Painting – living language. Interviewed by Damiano Gullì on Artribune

Painting – living language. Elisa Filomena’s turn

Living, dead or X? The 42nd appointment with the column dedicated to contemporary painting, in all its forms and facets, through the words of some of the most interesting Italian artists: from “expanded” painting, to contamination and disciplinary slips to dialogue with comics and illustration, up to reviewing and distorting of traditional techniques and iconographies.

Elisa Filomena (Turin, 1976) graduated in Painting at Turin’s Academy of Fine Arts. Among the recent exhibitions, the solo Diario notturno (Nocturnal diary) at Circoloquadro contemporary art gallery in Milan in 2019 and the nationwide group exhibition Selvatico (tredici) at the Luigi Varoli Museum of Cotignola in 2018. She has also exhibited in solo and group shows in the following locations: Ferrovie Creative in Carpi (2019), Zaion Gallery in Biella (2019), Ridotto del Cinema De Seta at Cantieri Culturali della Zisa in Palermo, Palazzo ducale in Pavullo nel Frignano (2018), Kommunale Galerie of Mörfelden-Walldorf – Frankfurt (2018), Tornielli Museum in Ameno (2018), MARS in Milan (2018), Tino Ghelfi Gallery & L’Officina Arte Contemporanea in Vicenza, Bocca Bookshop in Milan (2017), Selected in many art contests among which: Combat Prize (2018), Vittorio Viviani Prize (2018), Carlo Bonatto Minella Prize in 2011 and Cesare Pavese Painting Prize (2008).


How did you approach painting?

Ever since I remember, I used to draw on the walls, behind the carpets… but on paper sheets too, of course! After that followed the art school and the Turin’s Academy of Fine Arts, that I have always aspired to. The will and the creative torment have mixed with all this over the years to come.


Which are the masters and artists you follow?

I have always had the opportunity, with my family, to visit a great part of the artistic heritage that we have in Italy and in Europe. I remember a visit to the Orvieto Cathedral with my father and I have Signorelli right in front of me. I remember that in 1998 I went to Tulln, Egon Schiele’s birthplace, with which I was madly in love. His house was right above the railway, his father was a stationmaster. Every time I heard the train pass, I felt Egon alive next to me. Over the years, I have accumulated experiences that I refer to all the time, even though it is always a persistent quest. Recently, I have read Musa Mayer’s Night Studio, and I lived through Philip Guston. Currently, I am following my contemporary fellow artists. I feel that there is a strong bond between different painters, a link that marks the current period. […]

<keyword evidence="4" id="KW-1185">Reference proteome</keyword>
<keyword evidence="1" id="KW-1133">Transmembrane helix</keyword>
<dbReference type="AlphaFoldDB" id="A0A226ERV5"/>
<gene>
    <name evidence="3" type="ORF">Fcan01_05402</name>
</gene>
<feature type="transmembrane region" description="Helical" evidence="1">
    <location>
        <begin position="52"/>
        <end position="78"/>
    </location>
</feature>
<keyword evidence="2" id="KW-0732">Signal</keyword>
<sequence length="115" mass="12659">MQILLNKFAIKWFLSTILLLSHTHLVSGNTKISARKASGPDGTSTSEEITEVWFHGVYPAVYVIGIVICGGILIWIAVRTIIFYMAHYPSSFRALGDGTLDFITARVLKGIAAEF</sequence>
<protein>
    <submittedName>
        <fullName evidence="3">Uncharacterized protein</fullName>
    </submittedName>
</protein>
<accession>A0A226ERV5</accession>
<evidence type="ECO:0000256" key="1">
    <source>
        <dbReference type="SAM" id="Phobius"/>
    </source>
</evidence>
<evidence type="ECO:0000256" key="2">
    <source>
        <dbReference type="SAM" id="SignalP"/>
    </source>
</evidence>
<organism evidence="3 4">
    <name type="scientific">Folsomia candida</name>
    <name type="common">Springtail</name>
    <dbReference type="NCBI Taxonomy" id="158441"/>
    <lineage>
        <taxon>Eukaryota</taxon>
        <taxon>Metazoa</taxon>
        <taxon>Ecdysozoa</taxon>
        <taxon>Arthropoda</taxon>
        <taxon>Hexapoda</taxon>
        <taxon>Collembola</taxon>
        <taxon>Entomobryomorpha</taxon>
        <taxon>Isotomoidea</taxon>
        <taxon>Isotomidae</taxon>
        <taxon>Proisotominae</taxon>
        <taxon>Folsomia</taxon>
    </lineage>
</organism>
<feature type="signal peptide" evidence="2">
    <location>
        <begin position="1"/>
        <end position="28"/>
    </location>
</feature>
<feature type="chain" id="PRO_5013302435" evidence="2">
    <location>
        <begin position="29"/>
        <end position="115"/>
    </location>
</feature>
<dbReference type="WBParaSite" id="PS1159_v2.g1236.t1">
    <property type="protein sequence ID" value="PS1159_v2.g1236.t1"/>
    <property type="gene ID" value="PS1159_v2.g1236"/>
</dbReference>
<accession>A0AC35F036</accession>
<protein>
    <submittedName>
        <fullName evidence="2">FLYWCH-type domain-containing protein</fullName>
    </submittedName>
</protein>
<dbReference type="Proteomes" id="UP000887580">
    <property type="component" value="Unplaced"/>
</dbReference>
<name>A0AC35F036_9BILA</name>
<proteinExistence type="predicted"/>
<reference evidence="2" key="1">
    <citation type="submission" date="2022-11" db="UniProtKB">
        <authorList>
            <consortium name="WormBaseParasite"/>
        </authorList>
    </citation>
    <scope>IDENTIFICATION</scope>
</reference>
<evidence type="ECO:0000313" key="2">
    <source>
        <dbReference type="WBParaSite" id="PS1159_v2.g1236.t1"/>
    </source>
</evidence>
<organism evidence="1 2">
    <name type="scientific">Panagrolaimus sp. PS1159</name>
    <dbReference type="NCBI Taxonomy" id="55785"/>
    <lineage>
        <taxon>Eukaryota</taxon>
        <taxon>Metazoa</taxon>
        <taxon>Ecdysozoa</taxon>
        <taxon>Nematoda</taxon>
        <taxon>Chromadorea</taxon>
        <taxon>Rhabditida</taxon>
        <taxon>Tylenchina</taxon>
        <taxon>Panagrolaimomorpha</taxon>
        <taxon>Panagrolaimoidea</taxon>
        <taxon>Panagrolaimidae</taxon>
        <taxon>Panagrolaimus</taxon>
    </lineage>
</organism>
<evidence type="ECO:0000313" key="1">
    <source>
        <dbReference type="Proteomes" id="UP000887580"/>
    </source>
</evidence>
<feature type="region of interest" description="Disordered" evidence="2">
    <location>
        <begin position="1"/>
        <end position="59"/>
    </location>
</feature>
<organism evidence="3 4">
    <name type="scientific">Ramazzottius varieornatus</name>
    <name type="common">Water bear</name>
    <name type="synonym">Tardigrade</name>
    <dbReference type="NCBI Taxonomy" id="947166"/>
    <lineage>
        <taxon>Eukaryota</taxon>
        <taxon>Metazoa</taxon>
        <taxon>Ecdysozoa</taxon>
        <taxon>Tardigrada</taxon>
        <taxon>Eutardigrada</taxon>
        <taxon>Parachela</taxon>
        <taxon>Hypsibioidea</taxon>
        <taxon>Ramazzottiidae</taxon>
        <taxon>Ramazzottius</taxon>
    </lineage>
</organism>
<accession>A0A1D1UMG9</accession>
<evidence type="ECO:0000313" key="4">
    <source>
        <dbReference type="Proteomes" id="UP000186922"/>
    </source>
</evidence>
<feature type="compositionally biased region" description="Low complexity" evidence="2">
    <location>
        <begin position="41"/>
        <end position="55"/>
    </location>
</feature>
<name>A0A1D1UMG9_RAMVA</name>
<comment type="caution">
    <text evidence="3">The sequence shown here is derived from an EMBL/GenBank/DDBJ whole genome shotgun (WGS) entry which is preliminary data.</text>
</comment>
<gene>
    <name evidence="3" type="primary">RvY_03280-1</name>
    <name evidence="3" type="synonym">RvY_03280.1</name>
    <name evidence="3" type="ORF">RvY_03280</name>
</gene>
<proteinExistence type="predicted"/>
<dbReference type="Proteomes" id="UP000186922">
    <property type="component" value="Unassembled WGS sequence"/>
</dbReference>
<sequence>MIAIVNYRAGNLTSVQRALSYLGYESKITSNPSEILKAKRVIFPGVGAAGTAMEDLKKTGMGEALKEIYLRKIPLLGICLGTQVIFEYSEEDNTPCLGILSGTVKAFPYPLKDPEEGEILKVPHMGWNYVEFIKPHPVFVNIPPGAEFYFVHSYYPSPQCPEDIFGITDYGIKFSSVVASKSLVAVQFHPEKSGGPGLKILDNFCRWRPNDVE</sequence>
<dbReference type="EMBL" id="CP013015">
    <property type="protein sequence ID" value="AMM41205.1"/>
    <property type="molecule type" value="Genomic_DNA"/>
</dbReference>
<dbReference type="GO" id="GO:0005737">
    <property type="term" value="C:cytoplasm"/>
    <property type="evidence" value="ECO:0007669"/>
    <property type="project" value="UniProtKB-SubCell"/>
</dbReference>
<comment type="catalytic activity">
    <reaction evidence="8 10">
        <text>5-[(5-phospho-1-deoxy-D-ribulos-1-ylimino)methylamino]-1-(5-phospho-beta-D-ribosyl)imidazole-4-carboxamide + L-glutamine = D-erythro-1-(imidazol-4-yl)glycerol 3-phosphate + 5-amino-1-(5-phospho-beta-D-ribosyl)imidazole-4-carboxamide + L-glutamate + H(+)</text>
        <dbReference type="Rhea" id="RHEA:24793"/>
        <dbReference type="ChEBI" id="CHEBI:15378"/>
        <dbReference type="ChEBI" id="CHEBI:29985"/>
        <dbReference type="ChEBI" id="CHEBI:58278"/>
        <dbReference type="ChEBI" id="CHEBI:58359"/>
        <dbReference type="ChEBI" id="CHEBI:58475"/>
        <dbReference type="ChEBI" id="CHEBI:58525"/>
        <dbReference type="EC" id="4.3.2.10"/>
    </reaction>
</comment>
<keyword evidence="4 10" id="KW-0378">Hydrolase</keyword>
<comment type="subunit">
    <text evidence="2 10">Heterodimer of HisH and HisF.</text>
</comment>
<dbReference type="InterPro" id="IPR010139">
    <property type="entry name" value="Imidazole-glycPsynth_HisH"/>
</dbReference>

Do cinema, music, literature affect your imagination and poetry?

Cinema has a constant influence. For example, Alfred Hitchcock’s films with Bernard Herrmann’s music lead me to a complete rapture towards artistic creation. Music is an emotional sprint; literature is the bearer of images. I love cinema and the great directors are my legends, I could not live without. […]


What does studio work mean for you?

During the period in which I tried to have a studio, I ended up living there. Painting is always in my mind and when I am not actually working, the thoughts are doing the job. I save the energy for painting during the night. By day, everything is aimed at having the right concentration to deal with painting during the night, here’s the reason for which the studio has become a domestic environment. The night, which for me is the fundamental sap of the artistic focus, becomes a timeless moment through which I feel a more lively creativity. […]


What does painting mean nowadays?

Painting is an atavistic means of expression, an inseparable part of human nature, which transcends and goes beyond the limits of time. I would ask the question of what does it mean to be an artist nowadays. The answer is that if you are an artist, by all means, you have to honour this task. It can be easily understood how important it is in this society to give due value to artists.


What do you think of the Italian contemporary painting scene?

What I experienced in the recent years of my life made me actually realise how deep and important the Italian contemporary paintings is, and this column proves it. High quality painting exists and is alive. The artists are continually working. I feel that there is a solid ground on which to develop a wider discourse. A great living pictorial heritage is leaving its mark.


10th June 2019

The full interview by Damiano Gullì is posted on Artribune: